Churchill’s Lesson: We Shouldn’t Be Afraid of an Alliance with Russia Against ISISNews Abroad
tags: Russia, ISIS, ISIL
Walter G. Moss is a professor emeritus of history at Eastern Michigan University and Contributing Editor of HNN. He is the author of A History of Russia, Vol. I and Vol. II. For a list of his recent books and online publications, click here.
Should we ally with Russia against ISIS? A recent article by the editor of The Nation, Katrina vanden Heuvel, and her husband, historian Stephen F. Cohen, says yes. They mention the terrorist killings of “130 people murdered in Paris on November 13 and the 224 Russians aboard a jetliner on October 31”—yes, despite receiving much less attention in Western media, Russian deaths exceeded French ones by almost a hundred. Both tragedies, they add, “confront America's current and would-be policy-makers . . . with a fateful decision: whether to join Moscow in a military, political, diplomatic, and economic coalition against the Islamic State [ISIS] and other terrorist movements, especially in and around Syria, or to persist in treating ‘Putin's Russia’ as an enemy and unworthy partner.” The essay goes on to note that following the terrorist attack in Paris, “French President François Hollande called for ‘a grand coalition,’ specifically including Russia, against the Islamic State.”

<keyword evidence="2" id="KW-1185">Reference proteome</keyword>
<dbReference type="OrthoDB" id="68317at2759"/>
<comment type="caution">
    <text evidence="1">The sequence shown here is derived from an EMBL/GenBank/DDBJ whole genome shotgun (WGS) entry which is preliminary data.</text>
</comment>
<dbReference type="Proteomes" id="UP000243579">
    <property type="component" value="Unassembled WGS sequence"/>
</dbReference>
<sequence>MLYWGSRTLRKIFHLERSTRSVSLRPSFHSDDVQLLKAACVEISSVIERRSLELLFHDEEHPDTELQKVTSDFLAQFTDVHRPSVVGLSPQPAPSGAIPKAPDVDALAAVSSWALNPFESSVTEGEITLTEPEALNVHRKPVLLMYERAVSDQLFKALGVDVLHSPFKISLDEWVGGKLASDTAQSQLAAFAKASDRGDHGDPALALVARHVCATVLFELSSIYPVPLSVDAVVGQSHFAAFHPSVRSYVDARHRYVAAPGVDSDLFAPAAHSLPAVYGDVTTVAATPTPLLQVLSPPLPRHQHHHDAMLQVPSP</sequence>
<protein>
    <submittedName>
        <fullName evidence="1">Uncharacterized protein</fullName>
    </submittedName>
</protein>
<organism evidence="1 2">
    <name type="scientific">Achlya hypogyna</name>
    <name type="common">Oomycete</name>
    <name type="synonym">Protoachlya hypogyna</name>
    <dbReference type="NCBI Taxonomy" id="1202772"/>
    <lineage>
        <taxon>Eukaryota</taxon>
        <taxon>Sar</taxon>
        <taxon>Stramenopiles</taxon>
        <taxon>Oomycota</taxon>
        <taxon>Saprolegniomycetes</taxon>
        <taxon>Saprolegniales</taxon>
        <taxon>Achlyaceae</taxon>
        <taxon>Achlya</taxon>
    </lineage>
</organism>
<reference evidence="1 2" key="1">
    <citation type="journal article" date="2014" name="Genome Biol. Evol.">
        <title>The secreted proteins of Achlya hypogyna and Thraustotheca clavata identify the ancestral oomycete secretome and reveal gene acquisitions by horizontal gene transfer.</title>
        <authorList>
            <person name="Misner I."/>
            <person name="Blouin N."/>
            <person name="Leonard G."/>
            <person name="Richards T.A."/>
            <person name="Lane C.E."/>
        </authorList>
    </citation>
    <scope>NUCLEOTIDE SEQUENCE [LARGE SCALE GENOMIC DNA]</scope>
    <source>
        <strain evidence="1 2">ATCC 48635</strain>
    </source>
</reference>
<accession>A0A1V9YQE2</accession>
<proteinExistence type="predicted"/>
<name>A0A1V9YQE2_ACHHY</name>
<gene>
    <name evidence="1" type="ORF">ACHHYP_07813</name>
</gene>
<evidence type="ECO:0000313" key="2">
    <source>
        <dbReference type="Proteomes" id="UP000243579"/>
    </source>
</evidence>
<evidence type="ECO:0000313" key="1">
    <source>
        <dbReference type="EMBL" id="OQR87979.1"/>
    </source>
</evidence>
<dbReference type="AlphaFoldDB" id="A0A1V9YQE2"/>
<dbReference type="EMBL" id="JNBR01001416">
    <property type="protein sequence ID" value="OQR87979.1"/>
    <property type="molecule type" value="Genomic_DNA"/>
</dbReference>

Reading this Nation recommendation reminds me of very similar words coming from Winston Churchill. They appeared in the recently published The Maisky Diaries, where Soviet-ambassador-to-England Maisky recounted a private meeting with him on 23 March 1938. Then still only a prominent Conservative Member of Parliament, Churchill called Prime Minister (1937-1940) Neville Chamberlain, also a Conservative, “a complete ignoramus in matters of foreign policy” for appeasing Hitler. Instead, this most vociferous critic of appeasement advocated “a “grand alliance,” intended “to unite Great Britain, France, the Little Entente [Czechoslovakia, Yugoslavia, and Romania] and the USSR.”